The silver lining is that ironically, you know, only Nixon can go to China, right? It took somebody who is a hawk against communism to actually reach out to China in the first place. Maybe Xi has the level of credibility that could actually float some kind of proposal down to end the war in Ukraine. But to me, this is profoundly disturbing.

LOPEZ: I sincerely doubt Xi has any real intentions of peace in Ukraine.


I think he's -- what he's trying to do is bolster Putin, bolster that kind of ideology, but at the same time he has to walk a fine line because China's economy is still recovering from COVID. It is still highly dependent on trade to -- on exports to the E.U. and the U.S.

So, while she is going to verbally back up Putin, what we need to watch is what he does, does he send weapons? Does -- do -- does -- the trade when Russia and China does that increase? Does China to pick up the slack in terms of purchasing energy from Russia? And how would they get it to china because that is a land route and we run the seas?

PINION: Well, I mean, few things --

LOPEZ: There's a lot of things to work out.

PINION: Yeah, I mean --

LOPEZ: There's a lot to work out.

PINION: I think, number one, I would disagree with you, again. I just have to be that person. Look, this began in the big stage in 2012 when President Barack Obama said that we had last horses in and bayonets that we needed to start thinking about different things. Now, that might have seemed crazy until two years later we had Russia going and invaded Crimea, and this president did nothing.

And now, he's co-pilot is back, and the tanks have rolled across the border. We should have said something when the Russian hackers hacked our fuel supply with the colonial pipeline. We should've done something when the Russian hackers hiked our beef supply with the JBS hackers. Nothing was done, nothing was said. And now, we have again a reluctant allies joined at the hip.

To your point, about the energy supply, yes, congratulations, the number one exporter of actual oil to the Chinese communist party right now is Russia. They have surpassed Saudi Arabia, right. They have exports going to China. They have one of 55%. We are looking at what is happening on the other way. Their exports to Russia have gone up 22%.

So, yes, happy days are here again for the Russians and for the Chinese people before the rest of the world who are terrified because Ray Charles (ph) should have seen this coming and we have done nothing to prevent it from happening.

MCENROE: Well, I am not sure what we could do --

CAMEROTA: Yeah. I'm not sure what we could have done.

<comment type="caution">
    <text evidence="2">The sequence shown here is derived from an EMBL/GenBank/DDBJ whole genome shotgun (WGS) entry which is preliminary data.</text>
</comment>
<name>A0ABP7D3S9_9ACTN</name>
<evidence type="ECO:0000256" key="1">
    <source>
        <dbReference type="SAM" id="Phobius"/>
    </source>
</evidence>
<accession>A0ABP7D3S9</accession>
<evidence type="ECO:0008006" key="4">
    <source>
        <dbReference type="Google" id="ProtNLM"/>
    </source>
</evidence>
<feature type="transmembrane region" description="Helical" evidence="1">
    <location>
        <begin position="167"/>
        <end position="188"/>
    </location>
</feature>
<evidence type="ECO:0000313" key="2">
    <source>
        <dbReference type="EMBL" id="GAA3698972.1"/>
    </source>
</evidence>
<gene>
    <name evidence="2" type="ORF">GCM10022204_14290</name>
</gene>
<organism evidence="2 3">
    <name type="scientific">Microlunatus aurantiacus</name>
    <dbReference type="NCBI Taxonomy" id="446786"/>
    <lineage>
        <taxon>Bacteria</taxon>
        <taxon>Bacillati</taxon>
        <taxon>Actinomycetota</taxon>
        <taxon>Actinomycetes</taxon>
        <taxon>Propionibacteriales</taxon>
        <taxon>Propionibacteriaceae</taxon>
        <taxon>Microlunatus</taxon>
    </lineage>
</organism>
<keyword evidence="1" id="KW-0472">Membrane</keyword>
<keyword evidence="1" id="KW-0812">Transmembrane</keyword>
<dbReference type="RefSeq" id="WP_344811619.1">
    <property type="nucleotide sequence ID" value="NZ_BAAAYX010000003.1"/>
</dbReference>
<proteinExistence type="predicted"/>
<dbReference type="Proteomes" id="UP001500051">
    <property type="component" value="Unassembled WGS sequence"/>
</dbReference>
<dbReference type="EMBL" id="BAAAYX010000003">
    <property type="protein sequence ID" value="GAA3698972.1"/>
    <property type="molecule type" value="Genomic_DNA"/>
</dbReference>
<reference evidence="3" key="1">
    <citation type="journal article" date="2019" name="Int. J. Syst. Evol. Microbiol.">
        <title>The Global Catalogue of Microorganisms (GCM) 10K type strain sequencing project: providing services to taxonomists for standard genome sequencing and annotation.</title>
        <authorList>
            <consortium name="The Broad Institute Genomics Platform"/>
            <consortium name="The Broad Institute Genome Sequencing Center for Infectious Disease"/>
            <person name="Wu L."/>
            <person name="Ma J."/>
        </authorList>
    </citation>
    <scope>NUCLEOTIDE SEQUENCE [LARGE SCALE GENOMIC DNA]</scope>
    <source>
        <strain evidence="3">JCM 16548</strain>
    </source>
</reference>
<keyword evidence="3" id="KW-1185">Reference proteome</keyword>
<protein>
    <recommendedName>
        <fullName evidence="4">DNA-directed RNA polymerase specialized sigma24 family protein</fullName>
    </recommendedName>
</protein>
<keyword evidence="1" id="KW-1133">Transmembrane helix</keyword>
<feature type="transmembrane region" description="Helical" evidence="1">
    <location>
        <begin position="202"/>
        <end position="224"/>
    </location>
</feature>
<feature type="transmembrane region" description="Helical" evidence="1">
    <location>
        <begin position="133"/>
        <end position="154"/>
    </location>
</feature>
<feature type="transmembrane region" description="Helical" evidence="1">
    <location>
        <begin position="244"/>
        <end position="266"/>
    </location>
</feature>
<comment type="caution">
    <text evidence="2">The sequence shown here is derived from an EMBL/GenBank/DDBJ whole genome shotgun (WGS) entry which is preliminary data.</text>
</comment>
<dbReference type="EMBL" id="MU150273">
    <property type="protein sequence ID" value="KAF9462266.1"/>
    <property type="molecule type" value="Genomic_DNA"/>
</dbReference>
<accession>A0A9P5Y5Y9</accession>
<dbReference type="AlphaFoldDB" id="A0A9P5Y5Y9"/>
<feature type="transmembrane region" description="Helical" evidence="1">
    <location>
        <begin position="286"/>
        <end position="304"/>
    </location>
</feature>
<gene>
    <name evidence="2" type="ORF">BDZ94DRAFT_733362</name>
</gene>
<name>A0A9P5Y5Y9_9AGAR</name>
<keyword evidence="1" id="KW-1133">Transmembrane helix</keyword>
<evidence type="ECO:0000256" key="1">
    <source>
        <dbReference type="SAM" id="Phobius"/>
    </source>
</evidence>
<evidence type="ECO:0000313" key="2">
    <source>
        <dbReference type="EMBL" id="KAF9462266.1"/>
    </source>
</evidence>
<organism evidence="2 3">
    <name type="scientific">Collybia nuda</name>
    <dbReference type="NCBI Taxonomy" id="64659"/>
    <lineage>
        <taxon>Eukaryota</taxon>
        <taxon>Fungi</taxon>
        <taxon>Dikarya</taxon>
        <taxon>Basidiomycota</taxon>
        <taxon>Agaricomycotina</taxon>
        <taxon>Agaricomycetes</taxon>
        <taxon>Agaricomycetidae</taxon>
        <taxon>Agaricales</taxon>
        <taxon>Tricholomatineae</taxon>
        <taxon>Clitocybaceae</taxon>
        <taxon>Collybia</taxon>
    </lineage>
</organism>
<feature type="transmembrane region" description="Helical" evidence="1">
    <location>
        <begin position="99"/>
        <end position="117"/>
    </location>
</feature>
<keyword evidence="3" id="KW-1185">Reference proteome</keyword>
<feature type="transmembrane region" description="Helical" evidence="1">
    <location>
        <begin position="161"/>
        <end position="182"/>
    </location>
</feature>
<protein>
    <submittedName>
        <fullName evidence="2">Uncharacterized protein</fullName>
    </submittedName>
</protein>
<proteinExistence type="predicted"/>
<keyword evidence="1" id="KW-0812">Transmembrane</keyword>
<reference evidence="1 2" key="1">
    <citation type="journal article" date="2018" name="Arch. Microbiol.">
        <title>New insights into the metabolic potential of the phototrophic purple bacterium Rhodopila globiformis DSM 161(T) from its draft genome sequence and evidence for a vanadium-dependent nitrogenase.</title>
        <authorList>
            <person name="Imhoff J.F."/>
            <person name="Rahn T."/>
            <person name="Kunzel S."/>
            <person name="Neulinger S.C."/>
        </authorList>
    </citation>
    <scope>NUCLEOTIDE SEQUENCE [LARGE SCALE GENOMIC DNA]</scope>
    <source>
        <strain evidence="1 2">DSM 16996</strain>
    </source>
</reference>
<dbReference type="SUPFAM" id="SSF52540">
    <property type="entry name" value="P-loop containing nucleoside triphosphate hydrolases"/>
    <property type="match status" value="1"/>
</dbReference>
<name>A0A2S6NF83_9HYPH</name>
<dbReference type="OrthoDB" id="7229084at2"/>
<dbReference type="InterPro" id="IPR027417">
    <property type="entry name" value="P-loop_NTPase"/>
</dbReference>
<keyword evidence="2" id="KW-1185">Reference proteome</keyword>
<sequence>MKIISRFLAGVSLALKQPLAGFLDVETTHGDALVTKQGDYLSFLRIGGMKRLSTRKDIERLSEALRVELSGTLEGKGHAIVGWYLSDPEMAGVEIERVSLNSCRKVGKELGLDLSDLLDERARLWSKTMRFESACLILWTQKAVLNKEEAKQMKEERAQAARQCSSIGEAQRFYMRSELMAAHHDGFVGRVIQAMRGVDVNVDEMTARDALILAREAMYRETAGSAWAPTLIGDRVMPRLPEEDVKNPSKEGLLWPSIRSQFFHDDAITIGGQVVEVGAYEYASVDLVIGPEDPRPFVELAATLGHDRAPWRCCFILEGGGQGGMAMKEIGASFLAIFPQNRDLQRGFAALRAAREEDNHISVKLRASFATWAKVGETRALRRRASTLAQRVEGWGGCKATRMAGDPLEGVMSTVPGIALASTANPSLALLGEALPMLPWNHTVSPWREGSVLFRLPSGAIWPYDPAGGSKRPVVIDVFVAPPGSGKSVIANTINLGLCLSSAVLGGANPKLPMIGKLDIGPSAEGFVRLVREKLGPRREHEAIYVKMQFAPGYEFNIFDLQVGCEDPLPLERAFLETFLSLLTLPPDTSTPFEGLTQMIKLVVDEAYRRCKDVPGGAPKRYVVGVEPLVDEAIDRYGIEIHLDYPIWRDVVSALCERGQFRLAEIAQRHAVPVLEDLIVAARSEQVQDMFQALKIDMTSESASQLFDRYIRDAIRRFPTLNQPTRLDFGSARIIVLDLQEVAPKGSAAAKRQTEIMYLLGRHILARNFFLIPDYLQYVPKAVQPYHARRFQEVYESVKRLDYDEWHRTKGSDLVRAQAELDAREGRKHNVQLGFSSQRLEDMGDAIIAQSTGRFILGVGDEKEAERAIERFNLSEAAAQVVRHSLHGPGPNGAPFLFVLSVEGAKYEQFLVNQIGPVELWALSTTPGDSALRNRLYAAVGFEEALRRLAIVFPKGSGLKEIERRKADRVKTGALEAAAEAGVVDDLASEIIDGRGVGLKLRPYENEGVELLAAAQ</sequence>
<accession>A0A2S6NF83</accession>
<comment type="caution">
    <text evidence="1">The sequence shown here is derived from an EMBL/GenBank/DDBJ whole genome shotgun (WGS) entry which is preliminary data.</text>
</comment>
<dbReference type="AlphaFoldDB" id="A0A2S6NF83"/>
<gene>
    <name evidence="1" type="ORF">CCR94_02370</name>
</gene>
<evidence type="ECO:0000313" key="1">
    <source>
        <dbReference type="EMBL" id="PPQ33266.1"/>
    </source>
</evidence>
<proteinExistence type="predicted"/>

MCENROE: You make a valid point, but the hawk's response is then what? Because if you want to call it the Biden doctrine -- I'm not sure he has one -- but if you look at --

PINION: I think that's a good point.

MCENROE: Okay. But if you look at what he has done, he has tried to get us back in good graces with our NATO partners, particularly with what has happened between Russia and Ukraine. So, he has tried to rebuild what essentially he argued Trump dissipated, right, got rid of it. So, if you want to go down that road of playing hard ball, which my instincts sometimes is to do that too, like, screw China, we should take it a harder line. But what does that actually look like?

LOPEZ: Yeah.

MCENROE: If you actually do that, that's the problem.

LOPEZ: And also what Biden to demonstrate to Beijing was that if you attack Taiwan, which is what we're worried about, there will be consequences. We can coordinate the world against you. Obviously, China's economy is a lot harder to attack than Russia's.

But we are actually also doing that in the Biden era as well in terms of our technological export restrictions and our attempts to create more infrastructure in the United States for semiconductors and all the things that we get from East Asia.

CAMEROTA: So, when -- I mean, when you look at that photo doesn't seem ominous to?

LOPEZ: Oh, it is terribly ominous, but I -- what I'm saying is that Xi has to walk a fine line.

PINION: Right.

LOPEZ: He is still dependent on the rest of the world. And Russia is not going to buy all of the things that we buy from China. And China's economy has not advanced to the point where it doesn't need exports. They are desperately trying to create a domestic economy that can run on its own, like the United States, which is run by its own consumers and doesn't necessarily rely on exports. But China is not there yet. And Xi has to think about that for his people.

PINION: Absolutely.

LOPEZ: It is also net food and energy importer.

PINION: I would agree, but that is also why it is terrifying at the meeting, because the type ones that are going from Russia to China are accelerating. If we also see right now -- again, if we just looking at the economy any sanctions, that were put in place were supposed to effectively destroy the Russian economy. They are supposedly down 10 points on GDP, 15 percent down on GDP. Turns out, they're only down 2 to 4 points on GDP, depending on how you measure it.